Autoimmune small fiber neuropathy

By Brooke, Small fiber sensory neuropathy, United States, February 28, 2014

My nightstand has over ten different prescriptions on it, more if you count supplements and things I only take as needed. I am nearly 30, a PhD student, and married to a wonderful man. I also haven't been able to walk much since the day after my 26th birthday, and since then the complications have only gotten, well, more complicated. Small fiber neuropathy, as I tell my doctors or anyone who inquires as to what is wrong with me, is a symptom, not a diagnosis. But just because I haven't managed to put a name to what is wrong with me, or get any test results to come up positive doesn't mean that the pain isn't there, keeping me from living my life how I used to. It started as a seemingly minor muscle pull sustained in a yoga class. I used to do all sorts of activities like kickboxing. biking, and yoga. I'd pulled muscles before so I wasn't concerned. Then home for summer, I rested it for a week or so before I couldn't take it anymore and decided to go for an easy bike ride around the park. However halfway around I could tell something was wrong so I turned around and rode slowly home. By the time I got there I couldn't put any weight on my left leg because of shooting pain in my quad.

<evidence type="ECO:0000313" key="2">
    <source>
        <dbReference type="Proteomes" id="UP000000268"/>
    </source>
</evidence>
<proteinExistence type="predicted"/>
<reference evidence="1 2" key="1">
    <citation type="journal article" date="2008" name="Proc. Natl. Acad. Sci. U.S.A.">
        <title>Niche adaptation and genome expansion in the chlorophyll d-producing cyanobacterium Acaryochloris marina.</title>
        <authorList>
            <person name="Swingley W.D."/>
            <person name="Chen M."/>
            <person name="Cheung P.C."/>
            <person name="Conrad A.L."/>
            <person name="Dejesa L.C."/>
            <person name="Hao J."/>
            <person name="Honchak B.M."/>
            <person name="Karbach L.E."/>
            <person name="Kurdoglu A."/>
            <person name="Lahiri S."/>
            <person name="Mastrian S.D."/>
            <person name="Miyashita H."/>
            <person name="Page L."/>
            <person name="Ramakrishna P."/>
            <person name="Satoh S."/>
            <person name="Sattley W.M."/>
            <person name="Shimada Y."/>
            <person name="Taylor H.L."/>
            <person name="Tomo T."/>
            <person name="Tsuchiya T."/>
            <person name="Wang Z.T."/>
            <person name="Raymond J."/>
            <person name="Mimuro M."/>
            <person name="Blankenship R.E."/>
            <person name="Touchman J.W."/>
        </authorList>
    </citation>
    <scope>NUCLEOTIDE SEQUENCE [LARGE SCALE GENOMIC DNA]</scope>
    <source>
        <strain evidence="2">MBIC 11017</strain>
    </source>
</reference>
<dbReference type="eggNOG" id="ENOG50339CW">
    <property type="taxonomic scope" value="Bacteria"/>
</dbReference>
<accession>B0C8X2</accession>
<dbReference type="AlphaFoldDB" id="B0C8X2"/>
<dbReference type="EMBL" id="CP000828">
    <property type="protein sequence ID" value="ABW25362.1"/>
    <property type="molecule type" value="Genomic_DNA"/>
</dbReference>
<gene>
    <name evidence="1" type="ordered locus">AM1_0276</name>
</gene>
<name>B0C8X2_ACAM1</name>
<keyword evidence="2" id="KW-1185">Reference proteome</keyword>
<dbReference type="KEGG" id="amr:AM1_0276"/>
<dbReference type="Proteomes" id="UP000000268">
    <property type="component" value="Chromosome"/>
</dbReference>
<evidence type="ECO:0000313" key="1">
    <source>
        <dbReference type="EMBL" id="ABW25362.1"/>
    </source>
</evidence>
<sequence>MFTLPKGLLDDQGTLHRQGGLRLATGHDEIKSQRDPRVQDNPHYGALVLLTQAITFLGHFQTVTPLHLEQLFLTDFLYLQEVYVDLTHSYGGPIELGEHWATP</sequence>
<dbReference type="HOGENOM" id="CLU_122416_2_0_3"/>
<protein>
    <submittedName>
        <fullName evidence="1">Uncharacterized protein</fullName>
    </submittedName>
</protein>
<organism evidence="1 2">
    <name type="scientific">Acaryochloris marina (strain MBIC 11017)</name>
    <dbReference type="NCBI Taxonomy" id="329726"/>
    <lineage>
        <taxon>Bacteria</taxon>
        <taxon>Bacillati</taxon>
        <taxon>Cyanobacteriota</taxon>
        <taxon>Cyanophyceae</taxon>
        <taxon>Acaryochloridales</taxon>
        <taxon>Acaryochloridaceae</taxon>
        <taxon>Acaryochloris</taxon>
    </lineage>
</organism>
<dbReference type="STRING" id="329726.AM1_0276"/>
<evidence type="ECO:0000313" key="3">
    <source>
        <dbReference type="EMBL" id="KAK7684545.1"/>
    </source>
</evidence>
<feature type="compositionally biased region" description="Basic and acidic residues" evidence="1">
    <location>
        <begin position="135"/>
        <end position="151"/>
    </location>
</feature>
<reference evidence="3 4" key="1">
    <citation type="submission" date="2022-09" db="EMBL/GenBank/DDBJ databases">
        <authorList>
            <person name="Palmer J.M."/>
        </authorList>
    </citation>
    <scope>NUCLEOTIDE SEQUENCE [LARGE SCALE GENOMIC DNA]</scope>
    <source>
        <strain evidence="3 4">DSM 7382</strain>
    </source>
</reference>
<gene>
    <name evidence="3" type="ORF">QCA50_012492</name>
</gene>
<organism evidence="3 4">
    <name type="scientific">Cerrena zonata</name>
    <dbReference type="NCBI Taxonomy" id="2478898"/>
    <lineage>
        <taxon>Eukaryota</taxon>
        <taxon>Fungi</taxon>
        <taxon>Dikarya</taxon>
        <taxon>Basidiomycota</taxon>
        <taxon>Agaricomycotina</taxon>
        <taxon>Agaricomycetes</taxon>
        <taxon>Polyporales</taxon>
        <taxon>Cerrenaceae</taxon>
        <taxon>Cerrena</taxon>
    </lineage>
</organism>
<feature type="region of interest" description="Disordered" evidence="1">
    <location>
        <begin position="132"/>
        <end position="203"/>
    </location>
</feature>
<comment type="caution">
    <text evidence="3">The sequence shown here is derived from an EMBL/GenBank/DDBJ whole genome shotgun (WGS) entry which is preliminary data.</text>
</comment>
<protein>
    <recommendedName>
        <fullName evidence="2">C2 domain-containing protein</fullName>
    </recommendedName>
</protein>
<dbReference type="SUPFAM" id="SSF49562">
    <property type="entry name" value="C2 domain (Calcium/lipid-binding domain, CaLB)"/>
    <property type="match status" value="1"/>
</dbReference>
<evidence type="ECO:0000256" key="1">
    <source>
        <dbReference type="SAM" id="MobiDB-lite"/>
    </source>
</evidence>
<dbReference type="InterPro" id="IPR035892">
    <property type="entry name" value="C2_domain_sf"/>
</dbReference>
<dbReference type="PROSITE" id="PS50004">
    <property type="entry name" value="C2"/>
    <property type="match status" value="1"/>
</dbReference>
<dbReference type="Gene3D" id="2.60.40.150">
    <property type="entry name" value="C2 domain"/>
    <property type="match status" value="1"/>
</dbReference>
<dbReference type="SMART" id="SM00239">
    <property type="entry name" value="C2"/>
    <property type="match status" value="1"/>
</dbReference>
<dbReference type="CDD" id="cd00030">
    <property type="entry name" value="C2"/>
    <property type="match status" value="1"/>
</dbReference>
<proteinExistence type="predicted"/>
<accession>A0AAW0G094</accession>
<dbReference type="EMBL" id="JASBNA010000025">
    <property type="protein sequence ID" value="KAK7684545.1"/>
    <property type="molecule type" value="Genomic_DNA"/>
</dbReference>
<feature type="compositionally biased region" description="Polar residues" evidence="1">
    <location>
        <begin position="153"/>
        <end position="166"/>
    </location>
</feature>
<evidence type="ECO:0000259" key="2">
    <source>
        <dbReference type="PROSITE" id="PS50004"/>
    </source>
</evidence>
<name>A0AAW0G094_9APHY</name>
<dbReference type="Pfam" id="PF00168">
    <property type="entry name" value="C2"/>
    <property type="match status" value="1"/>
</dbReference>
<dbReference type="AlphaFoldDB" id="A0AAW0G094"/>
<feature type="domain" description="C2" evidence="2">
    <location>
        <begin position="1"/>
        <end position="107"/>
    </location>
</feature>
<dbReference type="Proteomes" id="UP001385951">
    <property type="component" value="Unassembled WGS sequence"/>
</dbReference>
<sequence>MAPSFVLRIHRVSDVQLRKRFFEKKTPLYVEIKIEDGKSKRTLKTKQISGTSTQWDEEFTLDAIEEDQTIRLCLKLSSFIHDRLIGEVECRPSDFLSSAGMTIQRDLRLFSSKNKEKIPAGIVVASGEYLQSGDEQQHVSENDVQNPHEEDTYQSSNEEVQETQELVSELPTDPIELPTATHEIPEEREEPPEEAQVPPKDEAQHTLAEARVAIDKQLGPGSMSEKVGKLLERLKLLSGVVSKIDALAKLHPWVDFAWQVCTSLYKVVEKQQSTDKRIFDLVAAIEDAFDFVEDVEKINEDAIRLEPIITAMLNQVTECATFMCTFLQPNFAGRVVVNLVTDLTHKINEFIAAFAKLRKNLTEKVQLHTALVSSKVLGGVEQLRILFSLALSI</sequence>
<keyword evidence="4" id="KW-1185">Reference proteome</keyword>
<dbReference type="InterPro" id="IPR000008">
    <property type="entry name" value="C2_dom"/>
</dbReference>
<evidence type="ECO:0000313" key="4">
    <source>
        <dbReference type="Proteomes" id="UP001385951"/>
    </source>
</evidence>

I was sent to an orthopedist for what everyone thought was a muscle strain. He sent me to a physical therapist. She taped my leg in a way that only made the pain worse so that I had to cut it off of me (the tape not the leg) in the bathroom at work. Over the next week or two, it did not get any better. I had to walk around with crutches, even to and from the bathroom. One night I woke up hyperventilating from the pain and I knew there was something wrong. I went to the ER the next morning where they x-rayed and MRI-ed me, both negative. They looked at me like I must be the biggest baby in the world, and send me home with 10 oxycodone. At least it wasn't my driving leg, I reasoned. Meanwhile I had a trip to Italy that I had planned before any of this happened, and I was too stubborn not to take it. I had to ice my leg the whole way there to deal with the pain. I couldn't wheel my own luggage and use crutches at the same time. I made it through Rome and Venice on crutches. Most impressively, through Pompeii, though my fingers went numb from too much crutching around.